Charlize Theron and Canadian actor Mackenzie Davis are the two biggest reasons you need to check out the film Tully.
Director Jason Reitman not only reteams with his 2011 Young Adult leading lady in Theron but also reunites with writer Diablo Cody (Juno, Young Adult). Having Cody’s snappy dialogue elevates Reitman’s work, and after a few duds for the Canadian director at the box office, it was time for this duo to make some magic once again.
But a film only works with the sum of all its parts and as great as Tully’s screenplay is, you need to have the acting chops to make the lines come off as believable. There is nobody better than chameleon Charlize Theron, who masterfully brings the scripted words to life.
Theron plays an overwhelmed mother of three who is gifted a night nanny named Tully (Mackenzie Davis) by her successful and rich brother (Mark Duplass). The two women soon find they have much in common, sparking a friendship that will change both of them forever.
On the surface, the film comes off as a typical character study that portrays parenthood in probably the most authentic way we’ve seen on film in some time. However, things become unpredictable when Tully shows up at the door about a third of the way through this tightly assembled 95-minute dramedy. This is when the fun begins as both actors are magnetic on screen together and audiences will immediately love the chemistry.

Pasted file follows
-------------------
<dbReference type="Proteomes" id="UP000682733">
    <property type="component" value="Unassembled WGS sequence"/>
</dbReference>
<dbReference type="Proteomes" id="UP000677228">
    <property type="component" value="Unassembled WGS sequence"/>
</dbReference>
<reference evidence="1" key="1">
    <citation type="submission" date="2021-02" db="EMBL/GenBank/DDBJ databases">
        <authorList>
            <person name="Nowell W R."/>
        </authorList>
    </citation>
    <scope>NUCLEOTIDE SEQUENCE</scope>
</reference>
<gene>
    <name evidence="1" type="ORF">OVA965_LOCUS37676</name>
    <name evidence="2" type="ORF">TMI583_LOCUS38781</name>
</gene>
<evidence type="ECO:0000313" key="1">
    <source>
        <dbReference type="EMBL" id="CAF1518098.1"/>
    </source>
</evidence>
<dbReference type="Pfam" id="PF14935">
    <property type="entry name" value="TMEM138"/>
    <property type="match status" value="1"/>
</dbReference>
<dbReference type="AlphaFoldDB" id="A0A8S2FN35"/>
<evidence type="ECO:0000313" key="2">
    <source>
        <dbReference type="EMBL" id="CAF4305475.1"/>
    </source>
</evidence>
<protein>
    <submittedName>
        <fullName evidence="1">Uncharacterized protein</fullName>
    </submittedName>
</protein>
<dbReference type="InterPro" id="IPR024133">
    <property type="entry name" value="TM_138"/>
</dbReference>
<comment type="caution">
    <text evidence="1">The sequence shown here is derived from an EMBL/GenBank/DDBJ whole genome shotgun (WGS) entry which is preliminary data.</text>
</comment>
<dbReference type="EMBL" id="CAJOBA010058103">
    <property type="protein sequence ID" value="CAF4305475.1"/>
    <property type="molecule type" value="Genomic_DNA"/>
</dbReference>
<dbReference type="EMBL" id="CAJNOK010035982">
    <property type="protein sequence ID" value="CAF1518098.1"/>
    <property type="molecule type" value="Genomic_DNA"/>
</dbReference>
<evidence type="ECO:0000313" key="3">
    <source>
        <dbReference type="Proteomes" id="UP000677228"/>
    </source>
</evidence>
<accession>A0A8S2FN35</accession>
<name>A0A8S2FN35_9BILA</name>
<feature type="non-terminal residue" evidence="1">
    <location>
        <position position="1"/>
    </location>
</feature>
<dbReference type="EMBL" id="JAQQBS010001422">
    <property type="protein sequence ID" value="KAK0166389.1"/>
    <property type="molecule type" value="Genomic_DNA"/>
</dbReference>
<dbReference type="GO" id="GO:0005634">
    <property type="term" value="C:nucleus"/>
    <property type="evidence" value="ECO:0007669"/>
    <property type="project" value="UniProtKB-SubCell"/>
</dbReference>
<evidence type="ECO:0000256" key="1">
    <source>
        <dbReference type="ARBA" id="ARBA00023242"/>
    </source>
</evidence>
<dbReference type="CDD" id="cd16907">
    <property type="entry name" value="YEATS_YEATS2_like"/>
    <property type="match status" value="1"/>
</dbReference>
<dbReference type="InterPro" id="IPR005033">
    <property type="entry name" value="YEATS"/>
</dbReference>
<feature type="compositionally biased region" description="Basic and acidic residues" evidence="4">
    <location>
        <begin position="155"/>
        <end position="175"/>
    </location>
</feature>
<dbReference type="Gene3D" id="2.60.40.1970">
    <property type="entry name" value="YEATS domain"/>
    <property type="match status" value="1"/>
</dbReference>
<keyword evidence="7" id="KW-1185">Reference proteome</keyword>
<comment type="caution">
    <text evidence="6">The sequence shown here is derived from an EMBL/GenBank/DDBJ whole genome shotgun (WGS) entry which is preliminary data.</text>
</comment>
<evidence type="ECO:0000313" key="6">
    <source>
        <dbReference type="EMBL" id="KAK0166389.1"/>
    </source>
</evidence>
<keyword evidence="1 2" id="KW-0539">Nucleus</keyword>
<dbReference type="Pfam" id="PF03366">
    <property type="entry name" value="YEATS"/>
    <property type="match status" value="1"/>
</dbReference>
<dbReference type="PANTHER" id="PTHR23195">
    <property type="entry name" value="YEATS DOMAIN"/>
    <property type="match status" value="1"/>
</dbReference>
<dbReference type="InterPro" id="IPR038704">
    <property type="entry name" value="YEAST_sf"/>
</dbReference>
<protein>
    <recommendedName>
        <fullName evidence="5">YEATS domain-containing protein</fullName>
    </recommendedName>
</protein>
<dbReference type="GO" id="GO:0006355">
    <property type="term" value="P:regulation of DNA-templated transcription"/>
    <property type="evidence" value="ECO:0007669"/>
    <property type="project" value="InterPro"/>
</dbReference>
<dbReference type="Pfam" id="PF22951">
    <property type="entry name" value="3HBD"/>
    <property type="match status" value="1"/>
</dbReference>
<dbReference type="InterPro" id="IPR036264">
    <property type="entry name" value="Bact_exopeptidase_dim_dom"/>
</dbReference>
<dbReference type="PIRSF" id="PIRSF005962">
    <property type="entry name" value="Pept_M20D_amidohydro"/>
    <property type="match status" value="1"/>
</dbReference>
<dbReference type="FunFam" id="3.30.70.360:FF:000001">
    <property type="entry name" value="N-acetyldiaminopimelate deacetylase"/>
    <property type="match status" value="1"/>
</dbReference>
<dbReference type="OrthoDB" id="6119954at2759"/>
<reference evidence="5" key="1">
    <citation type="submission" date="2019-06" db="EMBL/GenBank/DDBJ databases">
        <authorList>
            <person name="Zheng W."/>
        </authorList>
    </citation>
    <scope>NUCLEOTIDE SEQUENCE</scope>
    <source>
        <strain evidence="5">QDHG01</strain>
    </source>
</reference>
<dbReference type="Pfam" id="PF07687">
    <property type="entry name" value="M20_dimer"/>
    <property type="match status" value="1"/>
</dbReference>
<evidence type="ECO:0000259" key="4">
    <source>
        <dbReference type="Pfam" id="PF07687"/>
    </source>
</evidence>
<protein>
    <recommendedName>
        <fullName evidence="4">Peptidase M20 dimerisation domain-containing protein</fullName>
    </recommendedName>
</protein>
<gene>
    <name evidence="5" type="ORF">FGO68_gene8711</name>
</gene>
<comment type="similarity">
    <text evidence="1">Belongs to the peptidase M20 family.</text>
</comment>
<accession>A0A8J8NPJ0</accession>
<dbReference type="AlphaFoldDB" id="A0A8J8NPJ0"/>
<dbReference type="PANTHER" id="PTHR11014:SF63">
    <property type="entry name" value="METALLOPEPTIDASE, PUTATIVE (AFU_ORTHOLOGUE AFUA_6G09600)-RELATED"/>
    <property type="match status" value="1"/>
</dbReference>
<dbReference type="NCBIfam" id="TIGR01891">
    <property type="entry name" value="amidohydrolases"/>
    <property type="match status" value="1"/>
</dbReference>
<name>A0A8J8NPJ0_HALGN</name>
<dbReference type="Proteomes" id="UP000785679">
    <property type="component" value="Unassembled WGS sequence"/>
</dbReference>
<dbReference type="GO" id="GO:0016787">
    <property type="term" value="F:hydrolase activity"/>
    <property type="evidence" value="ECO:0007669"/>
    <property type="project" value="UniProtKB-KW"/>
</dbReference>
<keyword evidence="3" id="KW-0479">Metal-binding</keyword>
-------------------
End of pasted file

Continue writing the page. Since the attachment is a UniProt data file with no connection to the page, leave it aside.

Theron absolutely transforms herself for the role. How she is able to go from the lean mean fighting machine in last year’s Atomic Blonde, to the unkept overworked mother in Tully, is a testament to how deep the actor will dive into characters.
Mackenzie Davis brings the punk rock pixie to the story and although at first, her character seems a tad two-dimensional for my liking, as the movie rolls along she becomes far more well-rounded.
If there was anything to knock this movie for is that it takes too long for the different story elements to come together. There was something about some of the choices or story execution that is slightly bothersome.
The first half of the film is almost a flawless comedy-drama, but when the nanny arrives, things go so far off the rails, including a scene that involved Tully, Marlo and Marlo’s husband (Ron Livington), that these once personable characters no longer felt real.
Things eventually become resolved but it takes forever to get there. As a result, there is a big chunk of the film where audiences might start scratching their heads in confusion until the payoff at the end.
That said, this is one of those films that deserves two viewings and, without giving any spoilers away, once you know the whole story, it will serve you well to revisit in order to appreciate the journey.
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Overall Tully is a fabulous film that showcases some incredible actors. It’s an unfiltered look at motherhood that’s messy and emotionally shattering but at the same time beautiful.
I’m giving this a 4 out of 5.
Playing at a theatre near you. R (for language and some sexuality/nudity). 94-minutes long.